My first sermon title for today was “Gracefully Wrong.” Then I came up with sermon #2 with the title “Fantastically Kind.” The CEV uses “undeserved kindness” to translate charis. We have been given the fantastic, undeserved kindness of God. What shall we do with it? That is for sermon #3.
You may have grown up in a house like mine, where work came before play; homework and chores before TV; kids old enough to drive are old enough to get a job. I’m an oldest child. If you know much about birth order, you know I took to these notions like a fish to water. I had a paper route from the time I was 12 until I was 15 – The Louisville Courier Journal. Before high school was over I had a résumé that included full-time babysitter, fast-food taco maker, and grocery checker.
Until well into adulthood, the best hourly money I ever made was at the hardest work I’d ever done: detasseling seed corn in the Mississippi Delta. Farm work. I got sunburned and mosquito bitten. I learned to watch for snakes curled and sunning on cornstalks. I wanted to quit after the third day. My dad wouldn’t let me.
He’d say things like, “So you think you are too good to do farm work? Work is the price we pay for the kind of life we want, and being prepared to work hard is what keeps a person safe and fed and healthy.” Are those things true? Sometimes. Not for everyone, everywhere.
And he was altogether right in the ways he meant to be. But I overlearned. I let his good lesson on temporal things infect my understanding of all things, including faith. The lesson that we must earn everything we have isn’t useful in matters of faith. When it comes to faith, it’s worse than un-useful. It can be sinister, actually.
There is such a thing as sinister theology. We know Paul is trying to lay a new foundation of loving, full inclusiveness in the church. But before he can do that, he had to rip up an old one that is already deeply rooted, that was religious for some (Jews) and is culture today for others (Americans).
And the one footer of that foundation of deeply-rooted segregation and prejudice is this notion that the undeserved kindness of God, delivered to us in Jesus Christ, is something we deserve, something we can earn.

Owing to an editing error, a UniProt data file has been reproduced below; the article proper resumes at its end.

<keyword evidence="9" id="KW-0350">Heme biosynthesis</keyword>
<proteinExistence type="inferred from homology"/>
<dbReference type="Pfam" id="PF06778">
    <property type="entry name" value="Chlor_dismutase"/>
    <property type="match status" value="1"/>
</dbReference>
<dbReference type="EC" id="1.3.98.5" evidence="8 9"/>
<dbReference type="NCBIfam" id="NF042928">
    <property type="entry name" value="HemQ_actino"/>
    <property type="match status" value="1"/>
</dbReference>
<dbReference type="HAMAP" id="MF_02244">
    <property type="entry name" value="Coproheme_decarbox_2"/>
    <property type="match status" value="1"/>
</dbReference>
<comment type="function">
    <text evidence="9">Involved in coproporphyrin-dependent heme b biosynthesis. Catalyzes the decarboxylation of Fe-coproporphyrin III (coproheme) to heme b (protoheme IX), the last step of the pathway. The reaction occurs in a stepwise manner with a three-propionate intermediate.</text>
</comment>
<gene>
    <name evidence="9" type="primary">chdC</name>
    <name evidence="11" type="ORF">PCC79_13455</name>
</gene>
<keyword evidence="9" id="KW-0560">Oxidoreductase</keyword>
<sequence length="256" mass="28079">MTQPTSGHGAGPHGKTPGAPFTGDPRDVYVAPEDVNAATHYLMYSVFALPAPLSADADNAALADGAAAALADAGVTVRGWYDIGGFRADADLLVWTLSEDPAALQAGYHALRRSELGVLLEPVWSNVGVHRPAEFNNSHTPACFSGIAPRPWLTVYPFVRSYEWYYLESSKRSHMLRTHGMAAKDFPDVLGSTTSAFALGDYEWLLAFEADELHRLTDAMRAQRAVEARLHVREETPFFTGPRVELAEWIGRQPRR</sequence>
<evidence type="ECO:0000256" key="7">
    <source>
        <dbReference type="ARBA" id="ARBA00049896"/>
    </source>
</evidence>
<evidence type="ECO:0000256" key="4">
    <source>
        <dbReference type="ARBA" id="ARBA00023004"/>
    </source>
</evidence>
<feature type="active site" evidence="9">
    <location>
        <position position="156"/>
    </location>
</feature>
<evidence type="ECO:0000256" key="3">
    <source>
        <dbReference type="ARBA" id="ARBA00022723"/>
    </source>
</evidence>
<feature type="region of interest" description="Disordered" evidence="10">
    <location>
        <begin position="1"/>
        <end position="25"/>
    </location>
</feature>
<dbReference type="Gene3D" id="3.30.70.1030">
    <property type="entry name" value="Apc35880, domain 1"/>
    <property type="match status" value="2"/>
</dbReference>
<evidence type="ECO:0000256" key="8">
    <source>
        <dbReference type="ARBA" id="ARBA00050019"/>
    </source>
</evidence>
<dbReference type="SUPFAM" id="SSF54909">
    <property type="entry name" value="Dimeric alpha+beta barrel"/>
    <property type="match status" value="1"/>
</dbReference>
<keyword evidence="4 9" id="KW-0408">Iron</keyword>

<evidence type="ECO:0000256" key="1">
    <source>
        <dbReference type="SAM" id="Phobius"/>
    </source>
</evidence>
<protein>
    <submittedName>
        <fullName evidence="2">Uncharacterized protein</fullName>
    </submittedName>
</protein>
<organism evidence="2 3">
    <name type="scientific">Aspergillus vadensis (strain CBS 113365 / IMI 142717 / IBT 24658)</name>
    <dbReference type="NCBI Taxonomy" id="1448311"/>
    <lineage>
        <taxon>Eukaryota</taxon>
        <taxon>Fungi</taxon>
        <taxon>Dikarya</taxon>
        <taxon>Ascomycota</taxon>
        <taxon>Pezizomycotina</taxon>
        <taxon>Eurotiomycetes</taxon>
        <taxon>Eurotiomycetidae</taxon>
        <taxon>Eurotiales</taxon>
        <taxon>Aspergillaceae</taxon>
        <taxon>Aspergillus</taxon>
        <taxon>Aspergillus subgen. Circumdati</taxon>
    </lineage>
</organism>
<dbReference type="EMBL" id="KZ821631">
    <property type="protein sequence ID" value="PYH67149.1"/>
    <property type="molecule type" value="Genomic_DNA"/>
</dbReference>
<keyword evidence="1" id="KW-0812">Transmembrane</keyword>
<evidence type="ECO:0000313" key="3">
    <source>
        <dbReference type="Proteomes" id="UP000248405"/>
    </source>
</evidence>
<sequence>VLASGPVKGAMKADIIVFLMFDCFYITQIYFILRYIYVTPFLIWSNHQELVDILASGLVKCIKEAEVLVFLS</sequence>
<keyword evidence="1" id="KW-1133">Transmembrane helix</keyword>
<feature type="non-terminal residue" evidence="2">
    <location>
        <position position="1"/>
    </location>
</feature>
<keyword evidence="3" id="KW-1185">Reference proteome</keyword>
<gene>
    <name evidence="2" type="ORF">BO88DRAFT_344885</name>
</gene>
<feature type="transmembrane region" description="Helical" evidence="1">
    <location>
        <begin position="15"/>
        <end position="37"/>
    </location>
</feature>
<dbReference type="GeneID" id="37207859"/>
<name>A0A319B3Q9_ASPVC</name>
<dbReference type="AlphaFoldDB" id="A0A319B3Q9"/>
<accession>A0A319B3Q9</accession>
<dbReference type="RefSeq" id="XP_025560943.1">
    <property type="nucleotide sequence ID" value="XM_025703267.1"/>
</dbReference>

Once upon a time I coveted having my own Le Creuset cookware. Purple Le Creuset. Every now and then I’d see it at Goods for Cooks and just sigh. It’s obscenely expensive, so I never got any. Then, one day in 2010 a woman I didn’t know e-mailed me and asked me to call her. I thought it must be a scam, but I did anyway. She told me a story. Her company was trying to clear old claims and she’d tracked down my e-mail. Because in 1953 my grandmother had bought a $1000 life insurance policy on my mother who was 18 years old. And single. And pregnant. My grandmother made herself the beneficiary.
My grandmother is a story in herself. I’m sure she never told my mother this. 57 years later, I got a check that I cut into four. My siblings and I received an undeserved kind- ness from my grandmother and the Slovene National Benefits company of $460 – with which I bought two pieces of purple Le Creuset. My son uses the dutch-oven nearly every time he cooks. Amazing story, right?
Now, suppose instead of using it, I put that cookware in my garage, unopened? That I read about it every day and sang songs about it once a week? That I prayed God would see me fit to use it someday? You’d probably call me crazy, eh?
But bring that crazy to church, and we call it – what? Faith. Discipleship. Are you with me, friends? I cannot tell you how many blocks I’ve been around trying to figure out what to preach. This is all I have. Paul says we have already been made acceptable to God, and now, because of Jesus Christ, we live at peace with God.
Until we get that, friends, about ourselves, no wonder we cannot open our hearts and lives to others. Either we live our life as this world describes – something to be pursued and earned – or we live the lives God has given us, fully, down to our toes, accepted, and at peace with God forever.
My new favorite song this week is called “Too Good.” It says, It may be too good to be understood, But it’s not too good to be true. It’s not too good to be true.
Would you pray with me?